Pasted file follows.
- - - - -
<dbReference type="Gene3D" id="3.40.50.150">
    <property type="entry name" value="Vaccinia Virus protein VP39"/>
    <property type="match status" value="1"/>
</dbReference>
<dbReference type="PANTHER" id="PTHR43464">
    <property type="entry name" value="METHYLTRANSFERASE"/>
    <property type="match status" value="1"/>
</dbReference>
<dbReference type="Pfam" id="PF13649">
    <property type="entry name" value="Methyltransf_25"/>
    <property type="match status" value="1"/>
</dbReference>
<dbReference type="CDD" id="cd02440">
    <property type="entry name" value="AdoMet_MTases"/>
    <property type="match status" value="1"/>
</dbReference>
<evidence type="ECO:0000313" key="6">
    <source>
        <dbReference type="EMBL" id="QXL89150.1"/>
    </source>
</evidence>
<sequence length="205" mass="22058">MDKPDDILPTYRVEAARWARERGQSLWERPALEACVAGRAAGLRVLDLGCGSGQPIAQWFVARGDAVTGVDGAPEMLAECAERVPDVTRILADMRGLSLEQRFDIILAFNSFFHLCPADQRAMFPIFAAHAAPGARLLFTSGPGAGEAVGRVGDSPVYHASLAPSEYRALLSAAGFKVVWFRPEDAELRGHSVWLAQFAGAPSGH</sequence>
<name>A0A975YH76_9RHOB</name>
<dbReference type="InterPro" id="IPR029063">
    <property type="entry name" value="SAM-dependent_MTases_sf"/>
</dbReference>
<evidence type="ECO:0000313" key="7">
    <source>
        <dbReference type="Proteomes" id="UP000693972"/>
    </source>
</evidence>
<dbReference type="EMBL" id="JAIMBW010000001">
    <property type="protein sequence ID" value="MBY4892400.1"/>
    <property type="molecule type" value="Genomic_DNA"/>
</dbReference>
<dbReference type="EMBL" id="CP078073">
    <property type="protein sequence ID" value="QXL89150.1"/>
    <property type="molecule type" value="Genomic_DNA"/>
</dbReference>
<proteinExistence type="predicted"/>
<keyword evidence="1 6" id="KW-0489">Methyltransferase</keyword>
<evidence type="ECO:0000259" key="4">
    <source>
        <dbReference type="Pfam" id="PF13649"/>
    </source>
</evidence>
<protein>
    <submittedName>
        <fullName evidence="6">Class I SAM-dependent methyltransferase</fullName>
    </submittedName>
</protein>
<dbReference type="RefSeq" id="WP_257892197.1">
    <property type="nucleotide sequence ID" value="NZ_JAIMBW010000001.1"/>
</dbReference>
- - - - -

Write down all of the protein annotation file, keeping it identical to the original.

<dbReference type="Gene3D" id="3.40.50.150">
    <property type="entry name" value="Vaccinia Virus protein VP39"/>
    <property type="match status" value="1"/>
</dbReference>
<dbReference type="PANTHER" id="PTHR43464">
    <property type="entry name" value="METHYLTRANSFERASE"/>
    <property type="match status" value="1"/>
</dbReference>
<dbReference type="Pfam" id="PF13649">
    <property type="entry name" value="Methyltransf_25"/>
    <property type="match status" value="1"/>
</dbReference>
<dbReference type="CDD" id="cd02440">
    <property type="entry name" value="AdoMet_MTases"/>
    <property type="match status" value="1"/>
</dbReference>
<evidence type="ECO:0000313" key="6">
    <source>
        <dbReference type="EMBL" id="QXL89150.1"/>
    </source>
</evidence>
<sequence length="205" mass="22058">MDKPDDILPTYRVEAARWARERGQSLWERPALEACVAGRAAGLRVLDLGCGSGQPIAQWFVARGDAVTGVDGAPEMLAECAERVPDVTRILADMRGLSLEQRFDIILAFNSFFHLCPADQRAMFPIFAAHAAPGARLLFTSGPGAGEAVGRVGDSPVYHASLAPSEYRALLSAAGFKVVWFRPEDAELRGHSVWLAQFAGAPSGH</sequence>
<name>A0A975YH76_9RHOB</name>
<dbReference type="InterPro" id="IPR029063">
    <property type="entry name" value="SAM-dependent_MTases_sf"/>
</dbReference>
<evidence type="ECO:0000313" key="7">
    <source>
        <dbReference type="Proteomes" id="UP000693972"/>
    </source>
</evidence>
<dbReference type="EMBL" id="JAIMBW010000001">
    <property type="protein sequence ID" value="MBY4892400.1"/>
    <property type="molecule type" value="Genomic_DNA"/>
</dbReference>
<dbReference type="EMBL" id="CP078073">
    <property type="protein sequence ID" value="QXL89150.1"/>
    <property type="molecule type" value="Genomic_DNA"/>
</dbReference>
<proteinExistence type="predicted"/>
<keyword evidence="1 6" id="KW-0489">Methyltransferase</keyword>
<evidence type="ECO:0000259" key="4">
    <source>
        <dbReference type="Pfam" id="PF13649"/>
    </source>
</evidence>
<protein>
    <submittedName>
        <fullName evidence="6">Class I SAM-dependent methyltransferase</fullName>
    </submittedName>
</protein>
<dbReference type="RefSeq" id="WP_257892197.1">
    <property type="nucleotide sequence ID" value="NZ_JAIMBW010000001.1"/>
</dbReference>